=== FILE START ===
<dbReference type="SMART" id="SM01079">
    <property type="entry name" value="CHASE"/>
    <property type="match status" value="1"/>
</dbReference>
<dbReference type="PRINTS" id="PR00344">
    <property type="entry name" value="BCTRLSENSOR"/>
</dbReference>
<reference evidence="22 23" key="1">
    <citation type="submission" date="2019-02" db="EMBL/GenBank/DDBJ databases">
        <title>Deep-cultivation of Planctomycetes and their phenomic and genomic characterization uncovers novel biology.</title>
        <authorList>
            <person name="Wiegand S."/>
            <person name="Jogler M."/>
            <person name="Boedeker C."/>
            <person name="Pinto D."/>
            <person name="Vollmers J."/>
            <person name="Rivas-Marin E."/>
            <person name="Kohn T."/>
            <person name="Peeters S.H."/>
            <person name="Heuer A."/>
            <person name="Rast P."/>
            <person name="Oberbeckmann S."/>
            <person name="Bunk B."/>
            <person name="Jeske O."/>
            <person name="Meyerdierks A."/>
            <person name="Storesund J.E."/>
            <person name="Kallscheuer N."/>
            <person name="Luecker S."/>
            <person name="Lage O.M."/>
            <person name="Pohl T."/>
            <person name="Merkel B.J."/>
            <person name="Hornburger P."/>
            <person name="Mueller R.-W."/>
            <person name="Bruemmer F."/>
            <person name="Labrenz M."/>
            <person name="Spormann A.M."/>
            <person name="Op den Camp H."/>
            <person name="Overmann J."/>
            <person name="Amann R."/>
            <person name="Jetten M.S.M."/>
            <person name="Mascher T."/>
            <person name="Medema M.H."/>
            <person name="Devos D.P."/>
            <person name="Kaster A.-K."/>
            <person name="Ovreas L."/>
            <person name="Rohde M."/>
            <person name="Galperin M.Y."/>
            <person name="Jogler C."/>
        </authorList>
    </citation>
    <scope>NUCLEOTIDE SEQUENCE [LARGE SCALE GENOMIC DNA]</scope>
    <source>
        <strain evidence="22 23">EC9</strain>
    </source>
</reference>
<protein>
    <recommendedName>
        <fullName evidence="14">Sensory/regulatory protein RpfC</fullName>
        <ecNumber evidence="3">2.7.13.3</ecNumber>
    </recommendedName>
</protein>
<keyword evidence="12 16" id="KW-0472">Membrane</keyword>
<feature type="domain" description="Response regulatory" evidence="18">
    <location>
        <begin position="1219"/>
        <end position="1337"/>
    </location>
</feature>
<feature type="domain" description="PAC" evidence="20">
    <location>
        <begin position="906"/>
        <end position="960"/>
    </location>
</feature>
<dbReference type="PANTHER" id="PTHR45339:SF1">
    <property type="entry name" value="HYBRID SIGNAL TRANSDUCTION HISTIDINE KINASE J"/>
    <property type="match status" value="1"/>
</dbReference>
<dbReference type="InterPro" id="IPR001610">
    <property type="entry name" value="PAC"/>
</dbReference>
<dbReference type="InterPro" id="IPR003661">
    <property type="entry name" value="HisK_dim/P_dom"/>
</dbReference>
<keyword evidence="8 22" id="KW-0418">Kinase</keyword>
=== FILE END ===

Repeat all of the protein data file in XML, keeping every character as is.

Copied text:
<dbReference type="SMART" id="SM01079">
    <property type="entry name" value="CHASE"/>
    <property type="match status" value="1"/>
</dbReference>
<dbReference type="PRINTS" id="PR00344">
    <property type="entry name" value="BCTRLSENSOR"/>
</dbReference>
<reference evidence="22 23" key="1">
    <citation type="submission" date="2019-02" db="EMBL/GenBank/DDBJ databases">
        <title>Deep-cultivation of Planctomycetes and their phenomic and genomic characterization uncovers novel biology.</title>
        <authorList>
            <person name="Wiegand S."/>
            <person name="Jogler M."/>
            <person name="Boedeker C."/>
            <person name="Pinto D."/>
            <person name="Vollmers J."/>
            <person name="Rivas-Marin E."/>
            <person name="Kohn T."/>
            <person name="Peeters S.H."/>
            <person name="Heuer A."/>
            <person name="Rast P."/>
            <person name="Oberbeckmann S."/>
            <person name="Bunk B."/>
            <person name="Jeske O."/>
            <person name="Meyerdierks A."/>
            <person name="Storesund J.E."/>
            <person name="Kallscheuer N."/>
            <person name="Luecker S."/>
            <person name="Lage O.M."/>
            <person name="Pohl T."/>
            <person name="Merkel B.J."/>
            <person name="Hornburger P."/>
            <person name="Mueller R.-W."/>
            <person name="Bruemmer F."/>
            <person name="Labrenz M."/>
            <person name="Spormann A.M."/>
            <person name="Op den Camp H."/>
            <person name="Overmann J."/>
            <person name="Amann R."/>
            <person name="Jetten M.S.M."/>
            <person name="Mascher T."/>
            <person name="Medema M.H."/>
            <person name="Devos D.P."/>
            <person name="Kaster A.-K."/>
            <person name="Ovreas L."/>
            <person name="Rohde M."/>
            <person name="Galperin M.Y."/>
            <person name="Jogler C."/>
        </authorList>
    </citation>
    <scope>NUCLEOTIDE SEQUENCE [LARGE SCALE GENOMIC DNA]</scope>
    <source>
        <strain evidence="22 23">EC9</strain>
    </source>
</reference>
<protein>
    <recommendedName>
        <fullName evidence="14">Sensory/regulatory protein RpfC</fullName>
        <ecNumber evidence="3">2.7.13.3</ecNumber>
    </recommendedName>
</protein>
<keyword evidence="12 16" id="KW-0472">Membrane</keyword>
<feature type="domain" description="Response regulatory" evidence="18">
    <location>
        <begin position="1219"/>
        <end position="1337"/>
    </location>
</feature>
<feature type="domain" description="PAC" evidence="20">
    <location>
        <begin position="906"/>
        <end position="960"/>
    </location>
</feature>
<dbReference type="PANTHER" id="PTHR45339:SF1">
    <property type="entry name" value="HYBRID SIGNAL TRANSDUCTION HISTIDINE KINASE J"/>
    <property type="match status" value="1"/>
</dbReference>
<dbReference type="InterPro" id="IPR001610">
    <property type="entry name" value="PAC"/>
</dbReference>
<dbReference type="InterPro" id="IPR003661">
    <property type="entry name" value="HisK_dim/P_dom"/>
</dbReference>
<keyword evidence="8 22" id="KW-0418">Kinase</keyword>